Despite the famous Humphrey Bogart movie Casablanca, which featured a host of Nazi, Allied, and Vichy French spies, the Moroccan position during the war was quite clear; it picked the Allied cause against fascism. The first inkling of Morocco's pro-U.S. stance came with Mohammed V's proclamation on 7 September 1938: "I wish to confirm with the highest and clearest voice that Morocco's King and his subjects will offer unified resistance and will side with France." On 3 September 1939, Moroccan mosques issued in poetic prose, a royal proclamation that reminded its citizens of World War I's effect on society, emphasizing the need to back France once again against the Germans. Mohammed V entered onto the world scene as a result of his famous meeting on January 22, 1943 with President Franklin D. Roosevelt at Anfa, a suburb of Casablanca. In Morocco to meet with Prime Minister Winston Churchill and Generals Charles De Gaulle and Henri Giraud, Roosevelt decided, apparently on the spur of the moment, to make contact with the sovereign of the country in which this summit conférence was taking place.
U.S.-Moroccan relations, characterized by mutual respect and friendship, remained strong through cooperation and sustained high-level dialogue. King Hassan II visited the United States several times during his reign as King, meeting with Presidents Kennedy, Johnson, Carter, Reagan, Bush, and Clinton. King Mohammed VI has continued his father's tradition; he made his first trip to the U.S. as King on June 20, 2000. Prime Minister Jettou visited Washington in January 2004, and King Mohammed came to the United States in July 2004. Secretary of State Colin Powell traveled to Morocco in December 2004 to co-chair with Foreign Minister Benaissa the first meeting of the G8-BMENA "Forum for the Future." In August 2007, Under Secretary for Public Diplomacy and Public Affairs Karen Hughes visited Morocco to meet with Moroccan officials, Moroccan non-governmental organizations, and students.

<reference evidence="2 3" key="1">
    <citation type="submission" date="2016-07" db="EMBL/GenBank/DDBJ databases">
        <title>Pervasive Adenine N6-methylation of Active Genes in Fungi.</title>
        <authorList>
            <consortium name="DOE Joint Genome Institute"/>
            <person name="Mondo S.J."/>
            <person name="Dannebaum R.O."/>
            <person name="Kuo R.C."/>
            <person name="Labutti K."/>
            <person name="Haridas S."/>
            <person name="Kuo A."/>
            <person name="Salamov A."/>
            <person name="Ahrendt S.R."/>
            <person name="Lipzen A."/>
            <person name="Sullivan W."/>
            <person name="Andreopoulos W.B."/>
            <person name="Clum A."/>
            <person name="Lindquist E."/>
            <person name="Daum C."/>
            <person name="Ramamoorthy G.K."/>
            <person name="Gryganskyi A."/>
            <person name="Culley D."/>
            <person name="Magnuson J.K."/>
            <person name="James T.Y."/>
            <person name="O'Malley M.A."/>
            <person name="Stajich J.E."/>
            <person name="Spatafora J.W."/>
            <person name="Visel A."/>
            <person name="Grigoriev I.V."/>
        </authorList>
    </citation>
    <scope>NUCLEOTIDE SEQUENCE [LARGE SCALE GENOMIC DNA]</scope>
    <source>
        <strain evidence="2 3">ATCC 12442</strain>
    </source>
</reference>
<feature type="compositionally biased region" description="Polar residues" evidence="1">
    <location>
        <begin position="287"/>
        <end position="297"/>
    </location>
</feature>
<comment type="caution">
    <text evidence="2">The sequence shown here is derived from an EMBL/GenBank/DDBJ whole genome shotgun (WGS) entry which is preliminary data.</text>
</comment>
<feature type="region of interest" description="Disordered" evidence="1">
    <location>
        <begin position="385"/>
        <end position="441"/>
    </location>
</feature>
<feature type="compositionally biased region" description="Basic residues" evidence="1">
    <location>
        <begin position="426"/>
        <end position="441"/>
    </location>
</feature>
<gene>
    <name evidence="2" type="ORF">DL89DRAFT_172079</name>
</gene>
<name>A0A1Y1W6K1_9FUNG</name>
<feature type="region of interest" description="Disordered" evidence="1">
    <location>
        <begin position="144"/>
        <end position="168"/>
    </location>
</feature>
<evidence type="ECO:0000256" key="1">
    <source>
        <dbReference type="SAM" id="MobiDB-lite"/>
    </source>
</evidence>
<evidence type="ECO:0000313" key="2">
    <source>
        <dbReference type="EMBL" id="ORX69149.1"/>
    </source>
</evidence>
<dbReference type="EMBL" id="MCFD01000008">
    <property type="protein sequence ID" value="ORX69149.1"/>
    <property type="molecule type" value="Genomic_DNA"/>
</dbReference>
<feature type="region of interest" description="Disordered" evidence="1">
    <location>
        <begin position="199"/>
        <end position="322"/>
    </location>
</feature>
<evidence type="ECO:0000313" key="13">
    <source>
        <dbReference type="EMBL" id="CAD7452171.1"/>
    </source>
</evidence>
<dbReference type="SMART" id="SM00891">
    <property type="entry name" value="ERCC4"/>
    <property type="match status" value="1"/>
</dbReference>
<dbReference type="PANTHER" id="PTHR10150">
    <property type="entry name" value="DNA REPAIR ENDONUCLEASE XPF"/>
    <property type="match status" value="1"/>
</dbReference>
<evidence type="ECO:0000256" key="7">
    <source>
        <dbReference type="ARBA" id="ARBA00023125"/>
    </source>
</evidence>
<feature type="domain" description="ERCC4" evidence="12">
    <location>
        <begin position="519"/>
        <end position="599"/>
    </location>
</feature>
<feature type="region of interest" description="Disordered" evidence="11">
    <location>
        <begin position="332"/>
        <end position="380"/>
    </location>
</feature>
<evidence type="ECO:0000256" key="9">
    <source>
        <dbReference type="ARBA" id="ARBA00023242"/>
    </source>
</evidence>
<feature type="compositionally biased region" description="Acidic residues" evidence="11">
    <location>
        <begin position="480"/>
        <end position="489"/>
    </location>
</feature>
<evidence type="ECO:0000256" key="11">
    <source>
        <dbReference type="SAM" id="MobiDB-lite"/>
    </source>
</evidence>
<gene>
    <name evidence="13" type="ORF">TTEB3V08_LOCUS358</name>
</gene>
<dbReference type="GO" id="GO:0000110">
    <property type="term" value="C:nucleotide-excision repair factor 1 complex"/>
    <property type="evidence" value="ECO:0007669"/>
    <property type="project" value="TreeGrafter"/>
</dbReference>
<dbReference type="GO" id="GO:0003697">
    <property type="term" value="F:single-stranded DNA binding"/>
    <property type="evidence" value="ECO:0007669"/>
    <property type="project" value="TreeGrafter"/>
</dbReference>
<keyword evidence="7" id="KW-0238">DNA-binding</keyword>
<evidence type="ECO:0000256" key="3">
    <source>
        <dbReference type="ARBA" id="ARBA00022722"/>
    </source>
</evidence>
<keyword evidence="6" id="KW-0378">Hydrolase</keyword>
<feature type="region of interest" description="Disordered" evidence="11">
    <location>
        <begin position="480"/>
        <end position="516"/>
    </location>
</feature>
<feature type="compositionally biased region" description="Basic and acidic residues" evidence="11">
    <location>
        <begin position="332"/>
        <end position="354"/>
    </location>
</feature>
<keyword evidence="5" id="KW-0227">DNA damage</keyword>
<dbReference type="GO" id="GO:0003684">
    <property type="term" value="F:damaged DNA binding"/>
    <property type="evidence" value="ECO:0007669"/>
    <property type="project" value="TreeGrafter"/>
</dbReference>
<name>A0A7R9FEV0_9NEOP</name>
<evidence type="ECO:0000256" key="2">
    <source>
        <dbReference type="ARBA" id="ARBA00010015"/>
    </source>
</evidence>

As a stable, democratizing, and liberalizing Arab Muslim nation, Morocco is important for U.S. interests in the Middle East. Accordingly, U.S. policy toward Morocco seeks sustained and strong engagement, and identifies priorities of economic, social, and political reform; conflict resolution; counterterrorism/security cooperation; and public outreach. In August 2007, the U.S. and Morocco signed a Millennium Challenge Compact totaling $697.5 million to be paid out over five years. The Compact was designed to stimulate economic growth by increasing productivity and improving employment in high-potential sectors, such as artisanry and fishing.
The U.S. Agency for International Development (USAID) and its predecessor agencies managed an active and effective assistance program in Morocco since 1953, for a cumulative amount exceeding $2 billion. The amount of USAID assistance to Morocco in FY 2007 was $19.9 million, with an estimated $20.3 million allotted for FY 2008. USAID's current multi-sectoral strategy (2004-2008) consists of three strategic objectives in creating more opportunities for trade and investment, basic education and workforce training, and government responsiveness to citizen needs.